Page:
Welcome to the digital.law repository at the University of Washington

[17PacRimLPolyJ295] The Representative Power of the Shareholders’ General Meeting Under Chinese Law

Show simple item record

dc.contributor.author Qu, Charles Zhen
dc.date.accessioned 2011-01-28T19:37:46Z
dc.date.available 2011-01-28T19:37:46Z
dc.date.issued 2008-03
dc.identifier.citation 17 Pac. Rim L. & Pol'y J. 295 en_US
dc.identifier.issn 1066-8632
dc.identifier.uri http://hdl.handle.net/1773.1/551
dc.description.abstract Charles Zhen Qu, B.A. (East China Normal University); L.L.B., L.L.M. (University of New South Wales); Ph.D (Australian National University); Assistant Professor, Law School, City University of Hong Kong. Abstract: Under China’s company law regime, the power to represent the company resides not in the board of directors but in an individual person called a legal representative (fading daibiaoren) who is a senior officer of the company. The mechanism of legal representative, however, is often rendered ineffective as it is inherently susceptible to abuse. The mechanism becomes dysfunctional when the legal representative is unavailable. The legal representative’s unavailability, especially when the board of directors is also ineffective, raises the question of whether the general meeting has the power to control corporate actions. To answer this question, this Article considers the legal nature of the legal representative’s role, examines the allocation of the company’s decisionmaking and representative powers, and reviews a small corpus of recent cases which have been or could have been decided on the basis of the general meeting’s power of representation. This Article argues that the legal representative should be regarded as an agent rather than as an organ of the company, and a company’s general meeting should be able to exercise the company’s decision-making and representative power when both the board of directors and the legal representative are ineffective, given the nature of the legal representative’s role and the power allocation under the company law regime in China. en_US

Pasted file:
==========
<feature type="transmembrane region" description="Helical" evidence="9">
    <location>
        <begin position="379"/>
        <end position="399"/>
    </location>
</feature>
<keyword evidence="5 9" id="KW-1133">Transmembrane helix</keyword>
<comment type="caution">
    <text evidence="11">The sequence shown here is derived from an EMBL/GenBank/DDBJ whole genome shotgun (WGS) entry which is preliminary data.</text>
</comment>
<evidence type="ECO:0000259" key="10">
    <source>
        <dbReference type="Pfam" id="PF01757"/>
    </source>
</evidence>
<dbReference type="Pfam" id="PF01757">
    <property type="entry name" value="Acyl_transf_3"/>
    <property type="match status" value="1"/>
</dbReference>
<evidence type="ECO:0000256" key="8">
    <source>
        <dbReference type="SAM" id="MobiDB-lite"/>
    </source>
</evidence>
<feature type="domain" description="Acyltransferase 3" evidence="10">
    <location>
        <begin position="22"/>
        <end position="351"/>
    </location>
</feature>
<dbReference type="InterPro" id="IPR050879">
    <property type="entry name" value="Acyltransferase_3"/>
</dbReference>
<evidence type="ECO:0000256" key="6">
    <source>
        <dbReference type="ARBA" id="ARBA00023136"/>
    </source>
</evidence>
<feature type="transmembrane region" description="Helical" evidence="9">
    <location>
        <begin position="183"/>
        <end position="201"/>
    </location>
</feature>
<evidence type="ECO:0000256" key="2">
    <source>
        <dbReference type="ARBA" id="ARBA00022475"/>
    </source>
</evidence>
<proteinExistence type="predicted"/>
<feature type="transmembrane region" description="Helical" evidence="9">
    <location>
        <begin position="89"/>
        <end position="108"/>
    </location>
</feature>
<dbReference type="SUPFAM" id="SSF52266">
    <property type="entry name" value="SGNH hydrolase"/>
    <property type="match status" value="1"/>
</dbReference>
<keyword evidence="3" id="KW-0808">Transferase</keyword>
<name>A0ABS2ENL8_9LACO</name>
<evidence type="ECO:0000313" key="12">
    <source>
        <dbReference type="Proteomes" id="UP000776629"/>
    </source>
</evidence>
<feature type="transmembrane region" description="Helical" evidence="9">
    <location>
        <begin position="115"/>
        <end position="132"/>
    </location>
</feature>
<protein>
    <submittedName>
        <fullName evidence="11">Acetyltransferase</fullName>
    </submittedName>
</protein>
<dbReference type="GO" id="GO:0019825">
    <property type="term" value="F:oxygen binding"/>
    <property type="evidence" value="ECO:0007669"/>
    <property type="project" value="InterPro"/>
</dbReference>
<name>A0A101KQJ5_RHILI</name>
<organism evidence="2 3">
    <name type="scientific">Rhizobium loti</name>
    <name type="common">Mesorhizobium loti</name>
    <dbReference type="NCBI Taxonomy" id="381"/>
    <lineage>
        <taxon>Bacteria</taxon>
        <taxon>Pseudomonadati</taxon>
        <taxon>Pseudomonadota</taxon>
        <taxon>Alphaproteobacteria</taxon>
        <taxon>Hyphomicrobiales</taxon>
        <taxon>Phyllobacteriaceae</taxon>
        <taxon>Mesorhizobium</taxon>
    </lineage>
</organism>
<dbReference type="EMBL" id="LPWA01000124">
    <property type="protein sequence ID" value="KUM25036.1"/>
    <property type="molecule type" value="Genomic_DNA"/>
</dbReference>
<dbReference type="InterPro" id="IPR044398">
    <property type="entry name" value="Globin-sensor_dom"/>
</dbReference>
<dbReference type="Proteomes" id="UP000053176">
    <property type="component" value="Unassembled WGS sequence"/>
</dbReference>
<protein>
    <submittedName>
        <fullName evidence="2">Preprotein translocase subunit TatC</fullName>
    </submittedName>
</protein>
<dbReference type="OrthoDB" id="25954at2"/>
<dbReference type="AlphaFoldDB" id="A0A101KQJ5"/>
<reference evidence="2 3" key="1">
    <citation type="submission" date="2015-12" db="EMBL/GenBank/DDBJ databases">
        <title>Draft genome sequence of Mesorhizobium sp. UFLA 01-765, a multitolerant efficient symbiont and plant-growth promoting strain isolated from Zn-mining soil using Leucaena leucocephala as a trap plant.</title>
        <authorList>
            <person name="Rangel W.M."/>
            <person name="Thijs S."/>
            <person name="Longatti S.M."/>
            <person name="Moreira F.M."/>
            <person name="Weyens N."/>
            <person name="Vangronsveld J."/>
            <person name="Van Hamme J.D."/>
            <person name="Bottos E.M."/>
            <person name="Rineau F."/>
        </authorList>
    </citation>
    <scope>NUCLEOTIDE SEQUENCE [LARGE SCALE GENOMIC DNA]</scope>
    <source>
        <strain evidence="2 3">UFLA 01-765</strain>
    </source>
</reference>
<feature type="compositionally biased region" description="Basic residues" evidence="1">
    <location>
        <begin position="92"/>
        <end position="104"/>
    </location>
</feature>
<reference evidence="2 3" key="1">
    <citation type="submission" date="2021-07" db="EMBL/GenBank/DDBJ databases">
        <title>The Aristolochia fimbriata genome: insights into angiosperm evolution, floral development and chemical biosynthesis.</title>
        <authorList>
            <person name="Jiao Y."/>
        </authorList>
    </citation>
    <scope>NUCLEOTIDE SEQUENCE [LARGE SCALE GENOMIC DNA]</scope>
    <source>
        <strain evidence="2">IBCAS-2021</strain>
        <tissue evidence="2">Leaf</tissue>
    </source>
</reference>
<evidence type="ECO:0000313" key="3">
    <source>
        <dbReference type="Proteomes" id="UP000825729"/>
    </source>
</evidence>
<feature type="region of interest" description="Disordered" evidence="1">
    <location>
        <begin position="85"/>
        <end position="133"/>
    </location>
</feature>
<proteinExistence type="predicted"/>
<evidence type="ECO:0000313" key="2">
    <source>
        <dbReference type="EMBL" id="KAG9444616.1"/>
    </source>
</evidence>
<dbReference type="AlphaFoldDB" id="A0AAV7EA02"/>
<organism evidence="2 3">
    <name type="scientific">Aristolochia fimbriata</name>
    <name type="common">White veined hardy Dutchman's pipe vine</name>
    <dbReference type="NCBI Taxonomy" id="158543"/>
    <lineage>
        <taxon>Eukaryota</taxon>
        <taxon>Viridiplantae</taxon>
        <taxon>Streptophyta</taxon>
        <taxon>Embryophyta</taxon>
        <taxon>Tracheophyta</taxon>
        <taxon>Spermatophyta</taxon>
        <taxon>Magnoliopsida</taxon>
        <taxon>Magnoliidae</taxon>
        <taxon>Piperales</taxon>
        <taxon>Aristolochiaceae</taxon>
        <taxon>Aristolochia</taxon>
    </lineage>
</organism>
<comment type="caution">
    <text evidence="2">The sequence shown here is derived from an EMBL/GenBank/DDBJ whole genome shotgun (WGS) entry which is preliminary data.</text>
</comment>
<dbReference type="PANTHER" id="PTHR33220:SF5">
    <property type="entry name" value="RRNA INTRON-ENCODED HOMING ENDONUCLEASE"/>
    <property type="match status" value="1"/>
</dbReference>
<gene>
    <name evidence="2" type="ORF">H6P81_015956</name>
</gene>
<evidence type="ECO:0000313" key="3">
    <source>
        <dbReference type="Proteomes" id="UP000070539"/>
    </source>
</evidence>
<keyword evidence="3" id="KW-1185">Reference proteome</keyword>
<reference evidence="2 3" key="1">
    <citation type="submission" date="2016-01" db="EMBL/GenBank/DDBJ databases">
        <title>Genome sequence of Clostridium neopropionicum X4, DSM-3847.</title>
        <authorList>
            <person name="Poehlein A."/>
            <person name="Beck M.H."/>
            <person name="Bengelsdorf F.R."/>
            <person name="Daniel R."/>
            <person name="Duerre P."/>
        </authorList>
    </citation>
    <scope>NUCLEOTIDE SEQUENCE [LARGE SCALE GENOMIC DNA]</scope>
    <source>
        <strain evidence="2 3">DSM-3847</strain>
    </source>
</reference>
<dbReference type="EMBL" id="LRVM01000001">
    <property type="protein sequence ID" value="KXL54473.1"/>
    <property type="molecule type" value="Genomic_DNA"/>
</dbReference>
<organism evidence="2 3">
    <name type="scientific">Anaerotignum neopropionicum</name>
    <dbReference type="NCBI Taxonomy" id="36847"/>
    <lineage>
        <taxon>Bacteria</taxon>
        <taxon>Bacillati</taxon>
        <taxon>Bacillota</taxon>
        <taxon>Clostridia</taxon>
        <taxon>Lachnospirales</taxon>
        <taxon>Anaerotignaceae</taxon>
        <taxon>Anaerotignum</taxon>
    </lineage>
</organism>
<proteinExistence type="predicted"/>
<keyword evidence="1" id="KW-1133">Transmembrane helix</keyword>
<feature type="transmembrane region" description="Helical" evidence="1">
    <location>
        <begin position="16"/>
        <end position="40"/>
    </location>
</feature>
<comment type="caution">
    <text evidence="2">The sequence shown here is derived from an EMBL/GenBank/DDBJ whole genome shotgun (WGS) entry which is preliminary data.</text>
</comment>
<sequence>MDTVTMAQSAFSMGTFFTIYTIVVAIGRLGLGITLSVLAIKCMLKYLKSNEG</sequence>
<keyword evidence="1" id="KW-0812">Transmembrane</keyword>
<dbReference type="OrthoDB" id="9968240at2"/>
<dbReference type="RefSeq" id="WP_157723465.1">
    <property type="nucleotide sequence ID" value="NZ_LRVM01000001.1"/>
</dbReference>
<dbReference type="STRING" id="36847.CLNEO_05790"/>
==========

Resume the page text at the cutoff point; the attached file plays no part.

dc.language.iso en_US en_US
dc.publisher Seattle: Pacific Rim Law & Policy Journal, University of Washington School of Law en_US
dc.subject Article en_US
dc.title [17PacRimLPolyJ295] The Representative Power of the Shareholders’ General Meeting Under Chinese Law en_US
dc.type Article en_US
dc.rights.holder Copyright 2008 by Pacific Rim Law & Policy Association en_US

Files in this item

This item appears in the following Collection(s)

Show simple item record

Search digital.law

Advanced Search


My Account